The Found Footage Element: Found footage has reached its peak. It’s become uninspired, dull, predictable. It is everything a horror movie shouldn’t be. Besides a few notable entries like The Den and Grave Encounters, which use the technique in a reasonable, exciting way, the genre is toast. So why do crappy movies like Creep keep being made in goddamn found footage?! I get that it’s cheap, but besides that, there is no reason for it. Creep centers around its found footage premise, but it is also hindered by it. Because found footage requires a shred of logic to work, a film can easily be trapped by its own improbability. Paranormal Activity made this work because they gave the family a reason to have a camera: they were monitoring ghosts. But besides Aaron filming Josef for one day, there is no reason for him to have a camera. He carries it with him everywhere, even when things become weird and dangerous, yet he is sane enough to try to drug Josef and escape from him when he senses things are turning south. After the “purpose” of the camera is gone, i.e Aaron is no longer filming Josef, Aaron continues to use the camera, filming his reactions to things when it seems entirely unlike his character. The sense of realism, which is vital to a found footage movie, is pushed so far that it stops making sense and starts looking like a joke.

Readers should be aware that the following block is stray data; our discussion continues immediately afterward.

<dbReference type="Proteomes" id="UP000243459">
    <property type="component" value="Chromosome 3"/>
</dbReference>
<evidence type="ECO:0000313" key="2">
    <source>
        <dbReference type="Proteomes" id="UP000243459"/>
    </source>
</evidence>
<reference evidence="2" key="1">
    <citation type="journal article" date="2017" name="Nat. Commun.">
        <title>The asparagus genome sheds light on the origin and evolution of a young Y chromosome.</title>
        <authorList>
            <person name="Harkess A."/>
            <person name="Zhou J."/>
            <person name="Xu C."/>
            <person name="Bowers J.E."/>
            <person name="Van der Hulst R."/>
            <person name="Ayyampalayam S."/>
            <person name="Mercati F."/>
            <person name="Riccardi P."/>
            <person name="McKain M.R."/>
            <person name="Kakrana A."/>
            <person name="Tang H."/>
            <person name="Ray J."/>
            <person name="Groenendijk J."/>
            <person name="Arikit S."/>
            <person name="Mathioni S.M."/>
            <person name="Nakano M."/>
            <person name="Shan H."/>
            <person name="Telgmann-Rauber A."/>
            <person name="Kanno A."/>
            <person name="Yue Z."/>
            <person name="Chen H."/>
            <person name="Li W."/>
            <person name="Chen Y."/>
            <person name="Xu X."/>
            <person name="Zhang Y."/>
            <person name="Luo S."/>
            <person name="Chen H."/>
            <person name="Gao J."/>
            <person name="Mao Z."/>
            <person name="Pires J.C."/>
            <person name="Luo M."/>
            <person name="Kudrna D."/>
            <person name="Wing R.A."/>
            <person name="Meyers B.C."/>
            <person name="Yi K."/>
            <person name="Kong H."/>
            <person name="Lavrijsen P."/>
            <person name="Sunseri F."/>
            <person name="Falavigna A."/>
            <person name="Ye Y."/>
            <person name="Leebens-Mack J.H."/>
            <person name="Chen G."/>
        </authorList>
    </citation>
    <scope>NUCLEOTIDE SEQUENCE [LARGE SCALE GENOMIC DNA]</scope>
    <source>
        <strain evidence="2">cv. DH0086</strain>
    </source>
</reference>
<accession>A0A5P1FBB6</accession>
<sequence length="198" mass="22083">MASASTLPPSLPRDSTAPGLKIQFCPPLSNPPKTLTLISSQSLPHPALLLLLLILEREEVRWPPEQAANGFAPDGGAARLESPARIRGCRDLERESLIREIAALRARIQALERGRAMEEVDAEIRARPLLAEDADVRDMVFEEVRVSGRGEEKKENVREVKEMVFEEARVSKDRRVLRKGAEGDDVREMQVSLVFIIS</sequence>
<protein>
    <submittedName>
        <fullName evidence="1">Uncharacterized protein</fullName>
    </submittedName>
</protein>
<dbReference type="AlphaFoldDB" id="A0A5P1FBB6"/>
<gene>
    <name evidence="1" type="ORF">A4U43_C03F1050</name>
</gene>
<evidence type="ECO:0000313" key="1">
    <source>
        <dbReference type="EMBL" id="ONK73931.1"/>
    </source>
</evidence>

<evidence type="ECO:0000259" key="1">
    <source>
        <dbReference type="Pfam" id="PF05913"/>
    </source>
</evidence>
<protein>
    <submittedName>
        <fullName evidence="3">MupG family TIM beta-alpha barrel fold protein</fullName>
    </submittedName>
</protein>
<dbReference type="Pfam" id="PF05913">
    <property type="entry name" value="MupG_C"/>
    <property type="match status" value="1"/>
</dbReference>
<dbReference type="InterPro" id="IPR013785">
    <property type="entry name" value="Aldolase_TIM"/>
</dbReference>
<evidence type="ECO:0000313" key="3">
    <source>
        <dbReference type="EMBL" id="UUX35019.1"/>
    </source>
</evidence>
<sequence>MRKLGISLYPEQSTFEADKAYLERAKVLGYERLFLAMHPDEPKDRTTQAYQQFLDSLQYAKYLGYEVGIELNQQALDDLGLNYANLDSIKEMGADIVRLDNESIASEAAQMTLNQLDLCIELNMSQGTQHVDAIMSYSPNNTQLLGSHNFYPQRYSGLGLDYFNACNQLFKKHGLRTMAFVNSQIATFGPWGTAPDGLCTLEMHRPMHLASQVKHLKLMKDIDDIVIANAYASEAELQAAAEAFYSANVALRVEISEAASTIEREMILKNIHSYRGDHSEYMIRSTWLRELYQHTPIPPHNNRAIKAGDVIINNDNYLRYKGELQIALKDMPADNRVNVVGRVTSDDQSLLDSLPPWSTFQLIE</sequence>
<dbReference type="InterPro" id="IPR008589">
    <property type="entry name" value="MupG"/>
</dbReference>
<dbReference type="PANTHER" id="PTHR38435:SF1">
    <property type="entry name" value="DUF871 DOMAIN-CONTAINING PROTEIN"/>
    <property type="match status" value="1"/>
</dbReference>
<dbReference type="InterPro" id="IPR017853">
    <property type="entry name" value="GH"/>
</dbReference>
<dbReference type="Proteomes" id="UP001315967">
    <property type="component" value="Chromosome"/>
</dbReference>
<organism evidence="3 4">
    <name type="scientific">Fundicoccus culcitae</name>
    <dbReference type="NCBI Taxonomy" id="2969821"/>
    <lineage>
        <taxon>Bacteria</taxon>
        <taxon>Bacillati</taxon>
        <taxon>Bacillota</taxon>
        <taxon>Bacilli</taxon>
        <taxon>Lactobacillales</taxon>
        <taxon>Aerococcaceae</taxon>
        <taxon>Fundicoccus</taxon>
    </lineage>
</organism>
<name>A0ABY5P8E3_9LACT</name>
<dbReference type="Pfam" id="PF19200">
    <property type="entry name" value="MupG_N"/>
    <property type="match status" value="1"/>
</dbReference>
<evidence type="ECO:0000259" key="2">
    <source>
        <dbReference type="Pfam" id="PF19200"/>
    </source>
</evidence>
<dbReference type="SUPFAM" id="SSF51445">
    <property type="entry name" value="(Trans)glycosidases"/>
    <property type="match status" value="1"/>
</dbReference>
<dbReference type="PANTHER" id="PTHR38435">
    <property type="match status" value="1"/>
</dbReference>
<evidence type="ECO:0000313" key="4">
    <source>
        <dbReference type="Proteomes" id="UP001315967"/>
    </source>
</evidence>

The Characters: There are two characters in the movie, so it’s necessary that these characters be fully fleshed out. They should leap off of the screen! You can guess where I’m going with this. Creep‘s leads are underwritten sacks of meat that parade around the screen with no charisma or purpose. Josef is crazy, you say? Okay, but why and how? What is his purpose or motivation? What is compelling about him besides the fact that he takes baths in front of strangers and likes to dance in a wolf mask? None of these questions are answered. Brice wants the viewer to accept the blunt characterization and wonder no further. As for Aaron, he’s such a non-entity and a pushover that he’s barely worth mentioning. His only function is to be a lens through which we view Josef. If this hadn’t been a found footage movie, he might not have had a role at all.
Final Consensus: Creep is a movie lacking visually and emotionally. It’s underwritten, tame, and just plain boring. The basis of the story is intriguing, but Brice missed his opportunity to make Creep into anything more than a quick distraction. You’ll be upset that you wasted an hour, but don’t fret. By the time you go to bed, it will already be forgotten.
Sorry this is a negative post. I couldn’t find anything positive to write about this movie, but never fear, I will write a positive, praising post about the movie Last Shift as soon as I get a chance. But don’t wait for me to write a post, go watch it on Netflix now! Go! Go! Go!